I'm not eligible to win the pie, but I thought I'd share some of my favourite trees with you. So I went out for a walk yesterday and took my camera with me.
This is the holm oak which grows just outside our gate. In the summer we park under it as it gives us welcome shade. In the autumn it gives us some amazing edible acorns, which I have promised to send a sample of to Paul when he gets his land.
This is the road to the village font, and there are some very beautiful olive trees here.
Here's a close-up of one of them.
The stone wall is kind of pretty, too.
This is the old font, complete with olive tree and a rather nice evergreen which is in full flower.
Anyone know what it is?
This is the remains of an ancient cork oak. They are protected in Portugal, so they tend to be left to lie where they fall.
Here's the stump of another cork oak.
This cork oak isn'l looking too healthy, either.
This one's not so bad, and is rather elegant in its way.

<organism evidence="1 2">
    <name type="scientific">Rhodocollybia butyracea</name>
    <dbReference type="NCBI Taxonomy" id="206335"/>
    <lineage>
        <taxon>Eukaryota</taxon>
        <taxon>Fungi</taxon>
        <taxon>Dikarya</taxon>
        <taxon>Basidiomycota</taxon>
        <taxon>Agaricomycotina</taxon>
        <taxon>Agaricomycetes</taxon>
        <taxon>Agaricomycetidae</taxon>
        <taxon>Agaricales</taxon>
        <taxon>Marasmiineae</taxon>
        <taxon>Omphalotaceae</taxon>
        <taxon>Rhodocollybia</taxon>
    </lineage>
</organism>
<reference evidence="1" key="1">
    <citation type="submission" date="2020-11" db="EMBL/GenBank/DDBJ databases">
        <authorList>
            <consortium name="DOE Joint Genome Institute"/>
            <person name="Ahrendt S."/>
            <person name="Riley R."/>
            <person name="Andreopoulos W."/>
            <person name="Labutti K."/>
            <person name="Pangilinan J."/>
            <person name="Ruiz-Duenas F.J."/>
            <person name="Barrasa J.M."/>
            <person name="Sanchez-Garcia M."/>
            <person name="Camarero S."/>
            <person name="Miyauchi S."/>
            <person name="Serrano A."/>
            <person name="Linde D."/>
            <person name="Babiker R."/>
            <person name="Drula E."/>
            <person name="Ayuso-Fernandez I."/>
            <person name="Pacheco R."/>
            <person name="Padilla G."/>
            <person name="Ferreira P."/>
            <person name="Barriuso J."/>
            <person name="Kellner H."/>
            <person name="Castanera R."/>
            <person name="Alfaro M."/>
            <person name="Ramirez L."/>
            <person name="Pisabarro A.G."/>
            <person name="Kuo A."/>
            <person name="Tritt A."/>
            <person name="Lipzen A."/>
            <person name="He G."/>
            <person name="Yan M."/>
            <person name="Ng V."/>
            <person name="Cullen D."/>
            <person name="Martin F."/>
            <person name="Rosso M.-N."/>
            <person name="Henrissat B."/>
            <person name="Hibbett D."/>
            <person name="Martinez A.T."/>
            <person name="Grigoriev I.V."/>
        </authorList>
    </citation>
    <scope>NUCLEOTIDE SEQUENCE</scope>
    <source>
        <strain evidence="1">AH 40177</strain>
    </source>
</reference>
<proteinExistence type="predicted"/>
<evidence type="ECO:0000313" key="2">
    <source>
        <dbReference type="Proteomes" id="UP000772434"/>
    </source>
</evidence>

This row of trees welcomes me to my zone 5, which includes my olive trees and a little walled olive grove.
New pine cones are already forming in mid March.
We've had some unusually strong winds and there have been a few wind-falls. The spring flowers are bursting up around the fallen trunks.
Lichen is growing very noticeably on only one side of this tree. Anyone want to take a guess what direction I was facing when I took this photo? And what time it was?
We let this bit of land run pretty wild, and there are always young trees bursting up in all kinds of places, no matter how rocky.
And this is the tree I wanted to show you all, growing majestically from a rather fascinating rock. Only it's fallen over. Oh well...
There are rather a lot of fallen trees this year. I think donkey is going to have to be pressed into service to pull the timber out.
Along the bottom of the valley is a seasonal stream, now in full spate flowing between the rocks, and a strip of olive trees.
This is a very special place for my son and I. We used to walk down here to sit on those rocks next to the flowing water and read The Young Gaia Atlas of Earthcare. I'd never heard the word 'permaculture' then, but it helped sow the seeds of wanting to live in harmony with nature, and this bit of land symbolises how we want to live.
And finally, the walled olive grove, complete with our long-eared timber hauler. I hope she's feeling strong, there's a lot of timber to be pulled out...